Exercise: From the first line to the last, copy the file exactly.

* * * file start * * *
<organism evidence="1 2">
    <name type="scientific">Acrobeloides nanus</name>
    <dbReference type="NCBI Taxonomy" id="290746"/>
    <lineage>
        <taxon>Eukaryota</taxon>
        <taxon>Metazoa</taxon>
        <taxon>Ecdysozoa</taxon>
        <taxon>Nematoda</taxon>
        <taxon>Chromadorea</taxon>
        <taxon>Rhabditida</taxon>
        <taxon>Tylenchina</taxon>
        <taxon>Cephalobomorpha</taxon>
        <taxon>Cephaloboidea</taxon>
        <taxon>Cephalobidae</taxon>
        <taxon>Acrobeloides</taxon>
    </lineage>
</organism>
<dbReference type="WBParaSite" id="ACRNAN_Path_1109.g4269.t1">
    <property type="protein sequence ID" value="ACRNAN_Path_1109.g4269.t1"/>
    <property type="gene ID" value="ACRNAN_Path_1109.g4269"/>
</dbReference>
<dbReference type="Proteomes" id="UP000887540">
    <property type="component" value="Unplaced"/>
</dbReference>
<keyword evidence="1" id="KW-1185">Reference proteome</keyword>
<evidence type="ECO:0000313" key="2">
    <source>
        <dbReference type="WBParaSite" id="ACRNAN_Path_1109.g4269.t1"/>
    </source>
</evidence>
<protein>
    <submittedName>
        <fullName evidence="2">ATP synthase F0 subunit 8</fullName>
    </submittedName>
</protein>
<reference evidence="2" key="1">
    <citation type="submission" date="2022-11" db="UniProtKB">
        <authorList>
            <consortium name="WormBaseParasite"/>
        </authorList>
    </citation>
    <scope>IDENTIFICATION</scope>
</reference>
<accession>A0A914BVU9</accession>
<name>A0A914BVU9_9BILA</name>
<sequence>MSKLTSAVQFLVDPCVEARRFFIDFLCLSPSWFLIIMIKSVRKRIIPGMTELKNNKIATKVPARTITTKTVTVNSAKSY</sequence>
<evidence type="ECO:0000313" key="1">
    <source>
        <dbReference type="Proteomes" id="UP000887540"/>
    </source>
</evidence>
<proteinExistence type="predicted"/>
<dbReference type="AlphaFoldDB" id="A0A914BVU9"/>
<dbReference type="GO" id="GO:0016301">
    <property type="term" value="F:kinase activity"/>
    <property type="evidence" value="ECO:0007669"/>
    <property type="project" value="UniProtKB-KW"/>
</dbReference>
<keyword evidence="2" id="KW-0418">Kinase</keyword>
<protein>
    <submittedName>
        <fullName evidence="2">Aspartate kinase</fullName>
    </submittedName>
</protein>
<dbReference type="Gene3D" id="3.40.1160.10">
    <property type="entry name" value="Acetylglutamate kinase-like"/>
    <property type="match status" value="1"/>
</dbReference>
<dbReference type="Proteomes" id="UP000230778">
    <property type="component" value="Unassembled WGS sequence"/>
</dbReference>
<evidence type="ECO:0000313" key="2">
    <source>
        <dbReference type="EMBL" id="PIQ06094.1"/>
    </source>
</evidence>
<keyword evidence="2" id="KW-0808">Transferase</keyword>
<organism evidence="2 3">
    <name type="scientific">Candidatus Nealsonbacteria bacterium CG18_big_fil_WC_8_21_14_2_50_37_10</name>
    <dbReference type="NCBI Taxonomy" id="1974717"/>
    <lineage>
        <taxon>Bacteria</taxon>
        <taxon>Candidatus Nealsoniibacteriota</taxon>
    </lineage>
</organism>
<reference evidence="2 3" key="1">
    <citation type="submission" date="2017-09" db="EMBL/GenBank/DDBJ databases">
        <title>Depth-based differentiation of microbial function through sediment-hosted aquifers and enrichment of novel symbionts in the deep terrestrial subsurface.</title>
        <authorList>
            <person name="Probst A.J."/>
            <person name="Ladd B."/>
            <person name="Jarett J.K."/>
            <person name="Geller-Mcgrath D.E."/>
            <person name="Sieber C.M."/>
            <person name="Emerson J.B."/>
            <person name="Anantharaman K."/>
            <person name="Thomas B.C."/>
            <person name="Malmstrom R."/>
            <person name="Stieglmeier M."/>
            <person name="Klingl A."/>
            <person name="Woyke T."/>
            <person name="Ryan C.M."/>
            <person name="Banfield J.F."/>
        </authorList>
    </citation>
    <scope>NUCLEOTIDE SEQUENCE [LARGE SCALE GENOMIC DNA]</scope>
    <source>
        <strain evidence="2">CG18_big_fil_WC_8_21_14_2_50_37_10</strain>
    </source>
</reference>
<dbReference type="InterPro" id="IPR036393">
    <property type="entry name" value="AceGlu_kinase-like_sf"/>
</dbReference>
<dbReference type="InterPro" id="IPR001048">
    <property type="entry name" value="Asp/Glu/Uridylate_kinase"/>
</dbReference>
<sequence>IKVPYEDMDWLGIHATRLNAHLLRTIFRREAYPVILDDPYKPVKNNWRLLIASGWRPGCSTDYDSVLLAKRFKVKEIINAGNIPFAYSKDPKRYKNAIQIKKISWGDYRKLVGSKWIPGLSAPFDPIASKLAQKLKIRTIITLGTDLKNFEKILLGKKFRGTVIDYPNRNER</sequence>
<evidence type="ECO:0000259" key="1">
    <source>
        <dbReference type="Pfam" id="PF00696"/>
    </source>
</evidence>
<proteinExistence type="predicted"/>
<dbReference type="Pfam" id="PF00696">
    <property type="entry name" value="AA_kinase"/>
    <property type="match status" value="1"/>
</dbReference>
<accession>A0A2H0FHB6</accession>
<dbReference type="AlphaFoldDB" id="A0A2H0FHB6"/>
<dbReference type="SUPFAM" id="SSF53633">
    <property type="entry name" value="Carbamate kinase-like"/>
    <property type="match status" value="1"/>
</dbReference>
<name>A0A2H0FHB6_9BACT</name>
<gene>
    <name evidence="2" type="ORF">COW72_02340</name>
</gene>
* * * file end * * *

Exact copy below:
<organism evidence="1 2">
    <name type="scientific">Acrobeloides nanus</name>
    <dbReference type="NCBI Taxonomy" id="290746"/>
    <lineage>
        <taxon>Eukaryota</taxon>
        <taxon>Metazoa</taxon>
        <taxon>Ecdysozoa</taxon>
        <taxon>Nematoda</taxon>
        <taxon>Chromadorea</taxon>
        <taxon>Rhabditida</taxon>
        <taxon>Tylenchina</taxon>
        <taxon>Cephalobomorpha</taxon>
        <taxon>Cephaloboidea</taxon>
        <taxon>Cephalobidae</taxon>
        <taxon>Acrobeloides</taxon>
    </lineage>
</organism>
<dbReference type="WBParaSite" id="ACRNAN_Path_1109.g4269.t1">
    <property type="protein sequence ID" value="ACRNAN_Path_1109.g4269.t1"/>
    <property type="gene ID" value="ACRNAN_Path_1109.g4269"/>
</dbReference>
<dbReference type="Proteomes" id="UP000887540">
    <property type="component" value="Unplaced"/>
</dbReference>
<keyword evidence="1" id="KW-1185">Reference proteome</keyword>
<evidence type="ECO:0000313" key="2">
    <source>
        <dbReference type="WBParaSite" id="ACRNAN_Path_1109.g4269.t1"/>
    </source>
</evidence>
<protein>
    <submittedName>
        <fullName evidence="2">ATP synthase F0 subunit 8</fullName>
    </submittedName>
</protein>
<reference evidence="2" key="1">
    <citation type="submission" date="2022-11" db="UniProtKB">
        <authorList>
            <consortium name="WormBaseParasite"/>
        </authorList>
    </citation>
    <scope>IDENTIFICATION</scope>
</reference>
<accession>A0A914BVU9</accession>
<name>A0A914BVU9_9BILA</name>
<sequence>MSKLTSAVQFLVDPCVEARRFFIDFLCLSPSWFLIIMIKSVRKRIIPGMTELKNNKIATKVPARTITTKTVTVNSAKSY</sequence>
<evidence type="ECO:0000313" key="1">
    <source>
        <dbReference type="Proteomes" id="UP000887540"/>
    </source>
</evidence>
<proteinExistence type="predicted"/>
<dbReference type="AlphaFoldDB" id="A0A914BVU9"/>
<dbReference type="GO" id="GO:0016301">
    <property type="term" value="F:kinase activity"/>
    <property type="evidence" value="ECO:0007669"/>
    <property type="project" value="UniProtKB-KW"/>
</dbReference>
<keyword evidence="2" id="KW-0418">Kinase</keyword>
<protein>
    <submittedName>
        <fullName evidence="2">Aspartate kinase</fullName>
    </submittedName>
</protein>
<dbReference type="Gene3D" id="3.40.1160.10">
    <property type="entry name" value="Acetylglutamate kinase-like"/>
    <property type="match status" value="1"/>
</dbReference>
<dbReference type="Proteomes" id="UP000230778">
    <property type="component" value="Unassembled WGS sequence"/>
</dbReference>
<evidence type="ECO:0000313" key="2">
    <source>
        <dbReference type="EMBL" id="PIQ06094.1"/>
    </source>
</evidence>
<keyword evidence="2" id="KW-0808">Transferase</keyword>
<organism evidence="2 3">
    <name type="scientific">Candidatus Nealsonbacteria bacterium CG18_big_fil_WC_8_21_14_2_50_37_10</name>
    <dbReference type="NCBI Taxonomy" id="1974717"/>
    <lineage>
        <taxon>Bacteria</taxon>
        <taxon>Candidatus Nealsoniibacteriota</taxon>
    </lineage>
</organism>
<reference evidence="2 3" key="1">
    <citation type="submission" date="2017-09" db="EMBL/GenBank/DDBJ databases">
        <title>Depth-based differentiation of microbial function through sediment-hosted aquifers and enrichment of novel symbionts in the deep terrestrial subsurface.</title>
        <authorList>
            <person name="Probst A.J."/>
            <person name="Ladd B."/>
            <person name="Jarett J.K."/>
            <person name="Geller-Mcgrath D.E."/>
            <person name="Sieber C.M."/>
            <person name="Emerson J.B."/>
            <person name="Anantharaman K."/>
            <person name="Thomas B.C."/>
            <person name="Malmstrom R."/>
            <person name="Stieglmeier M."/>
            <person name="Klingl A."/>
            <person name="Woyke T."/>
            <person name="Ryan C.M."/>
            <person name="Banfield J.F."/>
        </authorList>
    </citation>
    <scope>NUCLEOTIDE SEQUENCE [LARGE SCALE GENOMIC DNA]</scope>
    <source>
        <strain evidence="2">CG18_big_fil_WC_8_21_14_2_50_37_10</strain>
    </source>
</reference>
<dbReference type="InterPro" id="IPR036393">
    <property type="entry name" value="AceGlu_kinase-like_sf"/>
</dbReference>
<dbReference type="InterPro" id="IPR001048">
    <property type="entry name" value="Asp/Glu/Uridylate_kinase"/>
</dbReference>
<sequence>IKVPYEDMDWLGIHATRLNAHLLRTIFRREAYPVILDDPYKPVKNNWRLLIASGWRPGCSTDYDSVLLAKRFKVKEIINAGNIPFAYSKDPKRYKNAIQIKKISWGDYRKLVGSKWIPGLSAPFDPIASKLAQKLKIRTIITLGTDLKNFEKILLGKKFRGTVIDYPNRNER</sequence>
<evidence type="ECO:0000259" key="1">
    <source>
        <dbReference type="Pfam" id="PF00696"/>
    </source>
</evidence>
<proteinExistence type="predicted"/>
<dbReference type="Pfam" id="PF00696">
    <property type="entry name" value="AA_kinase"/>
    <property type="match status" value="1"/>
</dbReference>
<accession>A0A2H0FHB6</accession>
<dbReference type="AlphaFoldDB" id="A0A2H0FHB6"/>
<dbReference type="SUPFAM" id="SSF53633">
    <property type="entry name" value="Carbamate kinase-like"/>
    <property type="match status" value="1"/>
</dbReference>
<name>A0A2H0FHB6_9BACT</name>
<gene>
    <name evidence="2" type="ORF">COW72_02340</name>
</gene>